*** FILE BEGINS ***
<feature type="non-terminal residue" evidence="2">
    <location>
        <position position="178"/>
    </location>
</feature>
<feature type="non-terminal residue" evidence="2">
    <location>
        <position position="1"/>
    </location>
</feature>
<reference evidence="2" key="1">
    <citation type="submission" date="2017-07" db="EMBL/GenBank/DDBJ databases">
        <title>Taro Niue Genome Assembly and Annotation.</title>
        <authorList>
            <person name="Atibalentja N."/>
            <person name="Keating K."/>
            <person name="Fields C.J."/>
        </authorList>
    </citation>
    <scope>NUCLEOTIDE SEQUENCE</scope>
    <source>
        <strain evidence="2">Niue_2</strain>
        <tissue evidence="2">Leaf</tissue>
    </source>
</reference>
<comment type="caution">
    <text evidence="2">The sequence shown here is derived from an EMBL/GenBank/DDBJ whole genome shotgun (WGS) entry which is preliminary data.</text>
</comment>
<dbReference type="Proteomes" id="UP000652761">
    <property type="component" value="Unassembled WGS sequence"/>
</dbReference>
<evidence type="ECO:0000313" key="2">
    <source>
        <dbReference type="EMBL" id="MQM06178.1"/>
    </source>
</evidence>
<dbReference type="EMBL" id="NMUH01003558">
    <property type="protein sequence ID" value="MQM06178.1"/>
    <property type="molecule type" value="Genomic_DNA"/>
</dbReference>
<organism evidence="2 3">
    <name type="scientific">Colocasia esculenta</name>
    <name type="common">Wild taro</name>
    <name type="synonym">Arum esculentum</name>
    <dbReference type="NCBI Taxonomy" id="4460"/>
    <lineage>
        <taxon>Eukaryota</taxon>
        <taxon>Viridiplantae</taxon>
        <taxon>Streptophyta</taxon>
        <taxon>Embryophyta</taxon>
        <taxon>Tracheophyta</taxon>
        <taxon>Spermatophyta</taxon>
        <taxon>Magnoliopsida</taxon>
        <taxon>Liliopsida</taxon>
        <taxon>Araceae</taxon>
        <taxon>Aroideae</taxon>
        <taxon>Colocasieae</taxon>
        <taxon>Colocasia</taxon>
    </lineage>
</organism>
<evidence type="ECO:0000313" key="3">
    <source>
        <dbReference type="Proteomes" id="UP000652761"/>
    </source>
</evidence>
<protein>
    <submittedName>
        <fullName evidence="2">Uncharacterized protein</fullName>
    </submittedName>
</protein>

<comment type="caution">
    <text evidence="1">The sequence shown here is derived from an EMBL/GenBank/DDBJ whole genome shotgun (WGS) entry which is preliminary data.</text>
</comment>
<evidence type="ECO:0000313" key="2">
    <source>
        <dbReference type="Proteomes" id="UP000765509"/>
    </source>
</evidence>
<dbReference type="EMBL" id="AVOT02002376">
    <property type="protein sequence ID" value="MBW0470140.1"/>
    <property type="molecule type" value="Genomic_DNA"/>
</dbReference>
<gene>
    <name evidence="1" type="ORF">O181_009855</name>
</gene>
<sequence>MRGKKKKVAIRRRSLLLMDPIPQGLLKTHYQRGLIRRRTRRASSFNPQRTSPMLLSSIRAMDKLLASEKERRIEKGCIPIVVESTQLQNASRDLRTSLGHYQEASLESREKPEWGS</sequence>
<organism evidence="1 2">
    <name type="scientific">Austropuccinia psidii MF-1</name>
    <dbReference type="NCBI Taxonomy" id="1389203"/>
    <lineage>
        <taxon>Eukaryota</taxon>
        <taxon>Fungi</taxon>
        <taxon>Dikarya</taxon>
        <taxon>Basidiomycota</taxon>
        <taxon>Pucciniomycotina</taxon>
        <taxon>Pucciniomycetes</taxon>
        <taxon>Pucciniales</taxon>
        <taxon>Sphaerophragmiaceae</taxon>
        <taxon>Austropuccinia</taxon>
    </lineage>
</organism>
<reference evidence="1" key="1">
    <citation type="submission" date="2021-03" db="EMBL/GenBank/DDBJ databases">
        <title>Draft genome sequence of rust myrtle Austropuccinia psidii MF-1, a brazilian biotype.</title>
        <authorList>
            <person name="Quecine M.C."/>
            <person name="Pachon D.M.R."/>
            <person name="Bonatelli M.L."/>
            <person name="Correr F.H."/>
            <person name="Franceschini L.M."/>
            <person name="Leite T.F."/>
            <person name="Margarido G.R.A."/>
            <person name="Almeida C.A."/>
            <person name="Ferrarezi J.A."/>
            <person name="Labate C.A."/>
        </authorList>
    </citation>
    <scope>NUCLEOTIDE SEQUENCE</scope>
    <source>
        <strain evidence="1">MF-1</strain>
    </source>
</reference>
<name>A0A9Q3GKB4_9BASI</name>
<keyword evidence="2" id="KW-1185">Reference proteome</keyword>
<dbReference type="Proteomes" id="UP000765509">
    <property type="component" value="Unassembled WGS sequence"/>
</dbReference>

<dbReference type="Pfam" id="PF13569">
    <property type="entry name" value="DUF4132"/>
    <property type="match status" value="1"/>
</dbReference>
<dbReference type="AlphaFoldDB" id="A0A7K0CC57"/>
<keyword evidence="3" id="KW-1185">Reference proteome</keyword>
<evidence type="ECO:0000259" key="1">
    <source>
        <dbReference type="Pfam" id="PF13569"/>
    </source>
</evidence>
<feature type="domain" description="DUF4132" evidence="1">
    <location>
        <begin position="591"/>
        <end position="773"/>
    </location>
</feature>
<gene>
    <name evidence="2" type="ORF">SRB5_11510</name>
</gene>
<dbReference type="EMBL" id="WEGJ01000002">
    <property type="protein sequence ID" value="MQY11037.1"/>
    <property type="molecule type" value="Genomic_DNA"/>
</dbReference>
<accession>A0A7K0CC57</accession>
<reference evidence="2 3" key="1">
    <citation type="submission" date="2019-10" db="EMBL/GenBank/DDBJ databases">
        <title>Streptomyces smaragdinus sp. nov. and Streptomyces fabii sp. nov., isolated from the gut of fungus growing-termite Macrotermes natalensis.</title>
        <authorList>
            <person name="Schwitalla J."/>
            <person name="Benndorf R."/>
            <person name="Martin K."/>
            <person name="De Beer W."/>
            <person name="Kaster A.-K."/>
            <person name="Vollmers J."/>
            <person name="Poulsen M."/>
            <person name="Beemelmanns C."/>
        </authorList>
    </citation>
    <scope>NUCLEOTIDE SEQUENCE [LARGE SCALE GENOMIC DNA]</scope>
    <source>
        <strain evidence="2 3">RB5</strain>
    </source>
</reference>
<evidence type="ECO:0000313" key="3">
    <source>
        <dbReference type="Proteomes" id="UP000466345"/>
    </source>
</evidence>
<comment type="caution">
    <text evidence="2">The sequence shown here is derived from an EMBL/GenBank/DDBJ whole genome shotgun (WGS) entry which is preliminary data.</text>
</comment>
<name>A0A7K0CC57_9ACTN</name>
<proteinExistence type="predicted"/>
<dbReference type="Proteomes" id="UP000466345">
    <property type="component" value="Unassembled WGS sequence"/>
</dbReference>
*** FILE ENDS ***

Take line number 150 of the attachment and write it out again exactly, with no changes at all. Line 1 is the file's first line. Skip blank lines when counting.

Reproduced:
    <property type="molecule type" value="Genomic_DNA"/>